Canvas is Coming

In 2012, I wrote that

The LMS is dangerous for good teachers that aren’t also good pedagogues. It determines too much in advance by presenting an interface that asks the user to approach it in very particular ways. What’s on the upper left when you enter an LMS determines what you do first, what you do second, and what you don’t do … No matter how hard we try for creativity, randomness, or chaos (all of which drive classroom-based teaching), we are repeatedly lured in by the carefully-controlled design of the standard LMS.

I wrote this sitting in the comfortable hotel suite provided me by Instructure while attending their annual InstructureCon conference. The LMS provider had asked me and my colleague, Jesse Stommel, to attend the conference and let them know what we thought of Canvas. We arrived as grateful skeptics, and we left as hopeful advocates. What Canvas did when it entered the edtech market was offer an interface that—as much as possible for a learning management system—made unique approaches to pedagogy possible.

Starting in Fall 2016, Middlebury will adopt Canvas for use across the institution—the undergraduate College, the Institute in Monterey, the summer Language Schools, the Bread Loaf School of English, and the Schools Abroad. For most people accustomed to using Moodle, the institution’s previous LMS, the change may come with a few hard turns. And even for those new to using any learning management system, the affordances of Canvas may go undetected. Additionally, the speed at which teachers and students must become familiar with a new platform can mean we don’t take full advantage of what a new digital tool offers.

According to David Johnson, “Students working in collaborative learning environments score as well as or better than 75% of students in competitive and individualistic learning environments in exams.” Canvas can be, if we let it, a student-centered, cooperative learning platform. It provides tools not only for organizing content, but also for allowing learners to communicate with each other, collaborate on projects, and even create their own “course-within-a-course”. Canvas has built-in audio and video options for discussions, assignments, content pages, feedback in the gradebook, and more. The LMS makes communication with and between students direct, personal, and simple.

Because of this, Canvas encourages us away from using the LMS as simply a gradebook or repository for content. With the right approach, a classroom community can thrive, building knowledge together, solving problems, and sustaining dialogue well past the point of a discussion forum. Here are just a few of the unique tools inside Canvas to watch for:


The Collaborations tool utilizes Google Docs to allow students to brainstorm, compose, edit, and otherwise cooperate on any assignment digitally. It’s also a place where you can post lecture notes for learners to annotate through comments, or to create a text-based white board where the whole class can work together for problem-based learning.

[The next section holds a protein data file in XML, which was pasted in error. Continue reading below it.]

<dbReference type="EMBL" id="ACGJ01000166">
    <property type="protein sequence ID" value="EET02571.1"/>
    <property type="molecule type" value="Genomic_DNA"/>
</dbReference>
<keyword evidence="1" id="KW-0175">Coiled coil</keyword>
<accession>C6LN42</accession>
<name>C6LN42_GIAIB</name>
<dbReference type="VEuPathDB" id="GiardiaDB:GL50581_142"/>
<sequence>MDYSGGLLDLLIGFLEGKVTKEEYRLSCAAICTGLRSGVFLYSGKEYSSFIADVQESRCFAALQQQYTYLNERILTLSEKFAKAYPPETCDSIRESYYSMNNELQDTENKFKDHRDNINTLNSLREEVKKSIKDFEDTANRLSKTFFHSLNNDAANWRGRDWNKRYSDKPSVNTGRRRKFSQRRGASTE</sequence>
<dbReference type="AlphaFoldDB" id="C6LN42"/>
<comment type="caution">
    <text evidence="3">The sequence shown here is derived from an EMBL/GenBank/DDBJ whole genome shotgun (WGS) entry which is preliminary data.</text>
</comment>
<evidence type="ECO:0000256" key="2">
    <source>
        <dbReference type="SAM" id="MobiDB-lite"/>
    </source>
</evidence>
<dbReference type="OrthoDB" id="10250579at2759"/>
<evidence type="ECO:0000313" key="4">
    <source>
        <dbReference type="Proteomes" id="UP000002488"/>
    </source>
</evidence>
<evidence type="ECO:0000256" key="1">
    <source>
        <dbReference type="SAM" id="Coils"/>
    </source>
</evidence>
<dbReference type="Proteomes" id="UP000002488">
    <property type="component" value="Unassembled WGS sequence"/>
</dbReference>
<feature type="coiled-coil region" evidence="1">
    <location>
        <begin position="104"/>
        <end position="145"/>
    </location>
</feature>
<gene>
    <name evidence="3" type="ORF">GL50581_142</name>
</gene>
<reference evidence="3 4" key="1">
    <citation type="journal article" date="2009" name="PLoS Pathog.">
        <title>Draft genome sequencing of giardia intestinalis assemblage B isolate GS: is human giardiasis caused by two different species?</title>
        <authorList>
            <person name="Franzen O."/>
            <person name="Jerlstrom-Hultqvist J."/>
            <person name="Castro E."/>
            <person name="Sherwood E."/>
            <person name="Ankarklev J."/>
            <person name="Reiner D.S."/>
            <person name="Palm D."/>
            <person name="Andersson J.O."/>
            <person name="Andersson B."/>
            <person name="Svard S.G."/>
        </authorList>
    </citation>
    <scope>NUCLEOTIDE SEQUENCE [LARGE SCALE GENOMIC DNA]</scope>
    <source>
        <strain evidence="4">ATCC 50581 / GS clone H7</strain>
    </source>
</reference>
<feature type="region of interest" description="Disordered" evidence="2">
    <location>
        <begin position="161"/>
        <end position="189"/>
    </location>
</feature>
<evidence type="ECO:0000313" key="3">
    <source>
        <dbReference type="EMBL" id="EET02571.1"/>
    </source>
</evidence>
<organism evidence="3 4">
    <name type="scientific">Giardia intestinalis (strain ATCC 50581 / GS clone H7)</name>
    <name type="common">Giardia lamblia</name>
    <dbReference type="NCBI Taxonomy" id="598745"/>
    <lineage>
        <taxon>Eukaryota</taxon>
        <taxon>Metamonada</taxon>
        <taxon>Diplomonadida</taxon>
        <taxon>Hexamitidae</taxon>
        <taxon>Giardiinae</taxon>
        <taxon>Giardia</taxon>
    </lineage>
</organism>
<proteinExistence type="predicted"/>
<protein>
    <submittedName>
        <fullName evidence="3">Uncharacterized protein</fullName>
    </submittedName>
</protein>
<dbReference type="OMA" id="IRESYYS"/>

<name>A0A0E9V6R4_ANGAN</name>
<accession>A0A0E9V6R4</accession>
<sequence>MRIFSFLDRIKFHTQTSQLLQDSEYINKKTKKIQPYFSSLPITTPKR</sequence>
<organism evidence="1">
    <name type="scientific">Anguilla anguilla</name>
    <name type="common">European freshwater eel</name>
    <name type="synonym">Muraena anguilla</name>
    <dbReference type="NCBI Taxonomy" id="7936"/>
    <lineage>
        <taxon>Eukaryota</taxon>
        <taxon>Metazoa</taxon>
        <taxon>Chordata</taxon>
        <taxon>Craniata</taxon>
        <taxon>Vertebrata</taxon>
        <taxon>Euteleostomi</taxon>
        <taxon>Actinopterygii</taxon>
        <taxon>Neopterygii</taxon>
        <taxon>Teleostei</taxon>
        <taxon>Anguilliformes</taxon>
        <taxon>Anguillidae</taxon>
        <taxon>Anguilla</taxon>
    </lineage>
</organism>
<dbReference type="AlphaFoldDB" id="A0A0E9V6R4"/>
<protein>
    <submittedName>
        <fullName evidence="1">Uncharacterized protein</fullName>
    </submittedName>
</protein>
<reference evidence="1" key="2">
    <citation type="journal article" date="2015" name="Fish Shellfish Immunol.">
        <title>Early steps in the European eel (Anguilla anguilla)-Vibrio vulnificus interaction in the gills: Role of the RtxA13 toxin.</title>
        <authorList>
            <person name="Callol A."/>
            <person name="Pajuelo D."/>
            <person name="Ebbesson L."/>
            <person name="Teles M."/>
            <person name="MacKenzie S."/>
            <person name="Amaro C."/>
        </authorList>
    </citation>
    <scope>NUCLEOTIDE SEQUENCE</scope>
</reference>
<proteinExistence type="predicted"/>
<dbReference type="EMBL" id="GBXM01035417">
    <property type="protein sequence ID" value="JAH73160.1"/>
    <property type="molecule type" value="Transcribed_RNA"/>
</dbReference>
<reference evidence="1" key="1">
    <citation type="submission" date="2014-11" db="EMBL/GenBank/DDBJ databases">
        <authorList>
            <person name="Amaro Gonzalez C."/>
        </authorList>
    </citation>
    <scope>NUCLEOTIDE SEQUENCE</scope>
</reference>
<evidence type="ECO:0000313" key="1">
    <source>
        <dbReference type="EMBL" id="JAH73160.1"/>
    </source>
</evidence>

Canvas Groups are collaborative workspaces that form a kind of course-within-a-course in your learning environment. Within a Group, students are able to create their own wiki pages, set up Collaborations, start discussions, and more. As the instructor, you can design as much or as little of the collaborative workspace as you wish, giving students specific projects within their Group pages to work on, or allowing them to utilize the space in the way they feel most productive.


The Middlebury instance of Canvas includes a course-wide Chat function which allows you and your students to chat synchronously with anyone else currently signed into the course. Chat can be used for virtual office hours, for encouraging communication between student groups, or for appointment-only discussions with students who may need more guidance from you.


If you dread grading, you’ll love Speedgrader. This third-party integration provides an all-in-one interactive grading environment where you can view a student submission, offer feedback, and enter a grade without changing tabs or windows in your browser. With Speedgrader, you can offer written, audio, or video feedback. Plus, students can reply to your feedback, which is great for reviewing in-process assignments, or assignments with iterative components (like a rough draft and a final draft).

I have said that the invention of the LMS was a mistake, that “The LMS was not a creative decision, it was not pushing the capabilities of the Internet, it was settling for the least innovative classroom practice and repositioning that digitally.” But what Canvas allows us to do is to bring our best teaching techniques to bear in a new digital environment. We can, yes, let the LMS be a dusty repository for handouts, or the place students go once in a while to check their grades; or we can dive a little deeper and let it become an open community of practice between and with our students, one where dialogue becomes content and community becomes curriculum.

find your canvas image by Charlie Wollborg, CC BY-SA 2.0.

Sean Morris

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  • Canvas is here | MIIS Digital Learning Commons :

    […] training opportunities hosted by the DLC will be based on this resource. Also, check out this blogpost for tips on using Canvas as a critical, pedagogical […]

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